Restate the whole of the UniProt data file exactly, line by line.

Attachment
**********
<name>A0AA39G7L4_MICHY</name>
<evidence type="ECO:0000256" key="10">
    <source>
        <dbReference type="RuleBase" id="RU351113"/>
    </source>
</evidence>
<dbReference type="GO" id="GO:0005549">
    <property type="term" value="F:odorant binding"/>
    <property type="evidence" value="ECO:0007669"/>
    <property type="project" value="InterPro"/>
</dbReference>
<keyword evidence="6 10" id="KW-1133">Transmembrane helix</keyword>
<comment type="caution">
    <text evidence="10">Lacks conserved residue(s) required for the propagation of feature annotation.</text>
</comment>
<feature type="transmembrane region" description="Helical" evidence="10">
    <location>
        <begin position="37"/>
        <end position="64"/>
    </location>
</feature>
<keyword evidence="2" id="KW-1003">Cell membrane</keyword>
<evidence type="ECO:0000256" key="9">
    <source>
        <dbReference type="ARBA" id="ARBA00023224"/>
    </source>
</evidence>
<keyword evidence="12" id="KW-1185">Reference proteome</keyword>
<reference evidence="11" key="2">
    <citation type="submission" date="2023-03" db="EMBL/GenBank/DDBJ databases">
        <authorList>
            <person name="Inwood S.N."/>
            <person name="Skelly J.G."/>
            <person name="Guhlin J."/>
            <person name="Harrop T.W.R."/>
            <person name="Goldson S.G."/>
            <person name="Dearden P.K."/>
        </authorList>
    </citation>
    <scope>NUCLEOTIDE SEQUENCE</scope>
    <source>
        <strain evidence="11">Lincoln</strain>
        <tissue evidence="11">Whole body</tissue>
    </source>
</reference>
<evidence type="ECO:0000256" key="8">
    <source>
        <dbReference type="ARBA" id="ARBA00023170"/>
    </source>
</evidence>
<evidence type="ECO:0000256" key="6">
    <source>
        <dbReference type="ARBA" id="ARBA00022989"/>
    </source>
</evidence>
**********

<name>A0AA39G7L4_MICHY</name>
<evidence type="ECO:0000256" key="10">
    <source>
        <dbReference type="RuleBase" id="RU351113"/>
    </source>
</evidence>
<dbReference type="GO" id="GO:0005549">
    <property type="term" value="F:odorant binding"/>
    <property type="evidence" value="ECO:0007669"/>
    <property type="project" value="InterPro"/>
</dbReference>
<keyword evidence="6 10" id="KW-1133">Transmembrane helix</keyword>
<comment type="caution">
    <text evidence="10">Lacks conserved residue(s) required for the propagation of feature annotation.</text>
</comment>
<feature type="transmembrane region" description="Helical" evidence="10">
    <location>
        <begin position="37"/>
        <end position="64"/>
    </location>
</feature>
<keyword evidence="2" id="KW-1003">Cell membrane</keyword>
<evidence type="ECO:0000256" key="9">
    <source>
        <dbReference type="ARBA" id="ARBA00023224"/>
    </source>
</evidence>
<keyword evidence="12" id="KW-1185">Reference proteome</keyword>
<reference evidence="11" key="2">
    <citation type="submission" date="2023-03" db="EMBL/GenBank/DDBJ databases">
        <authorList>
            <person name="Inwood S.N."/>
            <person name="Skelly J.G."/>
            <person name="Guhlin J."/>
            <person name="Harrop T.W.R."/>
            <person name="Goldson S.G."/>
            <person name="Dearden P.K."/>
        </authorList>
    </citation>
    <scope>NUCLEOTIDE SEQUENCE</scope>
    <source>
        <strain evidence="11">Lincoln</strain>
        <tissue evidence="11">Whole body</tissue>
    </source>
</reference>
<evidence type="ECO:0000256" key="8">
    <source>
        <dbReference type="ARBA" id="ARBA00023170"/>
    </source>
</evidence>
<evidence type="ECO:0000256" key="6">
    <source>
        <dbReference type="ARBA" id="ARBA00022989"/>
    </source>
</evidence>